In a strong show of force, 59 global, regional, and national organizations from across Asia-Pacific, Africa, and Europe issued a joint statement demanding the immediate release of the 57 peasant leaders and human rights advocates, including minors, arrested by local authorities in Negros Occidental (around 710 kilometers south of Manila) in the central Philippines last October 31.
Among those that signed the joint statement are international human rights and pro-democracy civil society groups and networks of peasant movements, agricultural workers, and women’s rights advocates from Bangladesh, Belgium, Cambodia, Cameroon, India, Indonesia, Kazakhstan, Kyrgyzstan, Malaysia, Mongolia, Myanmar, Nepal, Pakistan, the Philippines, Sri Lanka, Thailand, Vietnam, and Zambia.
The groups expressed concern over the worsening human rights situation in the country, particularly on Negros island where the recent mass arrests were just the latest in a string of cases of harassment and assaults and even extrajudicial killings against farmers and land rights defenders.
They condemned, in particular, the arrests of members of the Kilusang Magbubukid ng Pilipinas (Peasant Movement of the Philippines or KMP) and the National Federation of Sugar Workers (NFSW). The two have long advanced the calls for the distribution of land and resources to tillers and small food growers.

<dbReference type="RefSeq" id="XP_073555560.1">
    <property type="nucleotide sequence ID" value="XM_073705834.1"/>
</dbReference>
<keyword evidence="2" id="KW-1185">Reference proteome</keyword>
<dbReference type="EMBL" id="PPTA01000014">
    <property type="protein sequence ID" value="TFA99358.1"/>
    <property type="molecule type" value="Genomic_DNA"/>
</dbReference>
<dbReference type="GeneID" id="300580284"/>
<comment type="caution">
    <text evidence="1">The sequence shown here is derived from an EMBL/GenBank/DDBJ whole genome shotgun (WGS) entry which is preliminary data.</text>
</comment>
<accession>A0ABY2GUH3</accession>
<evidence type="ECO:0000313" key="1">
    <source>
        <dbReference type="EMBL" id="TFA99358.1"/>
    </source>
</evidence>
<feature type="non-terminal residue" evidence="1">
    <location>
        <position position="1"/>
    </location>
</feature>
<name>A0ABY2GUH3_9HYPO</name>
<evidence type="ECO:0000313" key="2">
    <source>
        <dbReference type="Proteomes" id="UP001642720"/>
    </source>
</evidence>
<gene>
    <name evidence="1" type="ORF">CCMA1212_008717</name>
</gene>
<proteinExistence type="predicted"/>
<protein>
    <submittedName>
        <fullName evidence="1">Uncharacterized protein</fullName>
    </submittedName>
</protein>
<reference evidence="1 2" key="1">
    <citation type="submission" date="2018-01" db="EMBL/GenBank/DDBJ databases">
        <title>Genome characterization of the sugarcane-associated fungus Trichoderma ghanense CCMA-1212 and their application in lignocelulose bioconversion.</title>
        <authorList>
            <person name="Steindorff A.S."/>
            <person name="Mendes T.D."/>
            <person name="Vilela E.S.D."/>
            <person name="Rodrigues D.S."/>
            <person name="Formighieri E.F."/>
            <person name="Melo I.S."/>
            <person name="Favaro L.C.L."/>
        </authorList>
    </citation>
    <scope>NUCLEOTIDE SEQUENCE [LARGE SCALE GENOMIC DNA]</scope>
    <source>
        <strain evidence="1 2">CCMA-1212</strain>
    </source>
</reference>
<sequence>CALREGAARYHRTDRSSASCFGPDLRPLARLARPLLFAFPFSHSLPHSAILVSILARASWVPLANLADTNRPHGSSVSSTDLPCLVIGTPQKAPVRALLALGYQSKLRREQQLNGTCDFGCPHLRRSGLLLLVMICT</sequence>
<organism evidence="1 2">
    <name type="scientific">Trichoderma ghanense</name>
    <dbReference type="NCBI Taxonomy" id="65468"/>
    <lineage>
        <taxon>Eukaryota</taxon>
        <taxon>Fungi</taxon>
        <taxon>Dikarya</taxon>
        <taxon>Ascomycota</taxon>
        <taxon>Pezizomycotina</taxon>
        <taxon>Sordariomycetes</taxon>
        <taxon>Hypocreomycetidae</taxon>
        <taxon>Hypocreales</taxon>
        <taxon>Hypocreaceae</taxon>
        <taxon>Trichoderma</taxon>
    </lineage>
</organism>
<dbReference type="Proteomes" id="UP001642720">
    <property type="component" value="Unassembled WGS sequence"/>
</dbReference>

“There is an obvious campaign that systematically targets groups critical of government policies, including on rural development and agrarian reform. These include the use of court-issued search warrants along with the alleged planting of firearms and explosives as evidence to legitimize police and military operations,” part of the statement read.
The local police and military allegedly seized firearms and ammunition during the simultaneous raids of provincial offices of several progressive groups. Local human rights watchdogs later belied this claim and denounced the counterinsurgency operations used to justify the persecution of people’s organizations.
Many of the arrested individuals were indeed targeted because of alleged links to armed insurgents in the region. “We join the campaign for a peaceful resolution to the armed conflict by addressing what fuels it in the Philippine countryside — the abject landlessness and poverty of rural people,” according to the statement.
Fifty national organizations signed the statement and are joined by nine regional and global networks led by PAN Asia Pacific (PANAP); Asian Peasant Coalition (APC); Coalition of Agricultural Workers International (CAWI); Asian Rural Women’s Coalition (ARWC); GRAIN; Asia Pacific Forum on Women, Law and Development (APWLD); Asia Pacific Research Network (APRN); European Network for Justice and Peace in the Philippines; and Youth for Food Sovereignty (YFS).
The groups noted that violent and repressive policies have only historically stoked greater social unrest. The filing of fabricated cases could also further threaten the safety and wellbeing of community leaders and activists.
“They are vulnerable enough to violence without legal persecution making it even more daunting for them to work unencumbered by fear for their life. The government crackdown on them serves only to subdue the sectors they help mobilize against everyday injustices,” the statement concluded.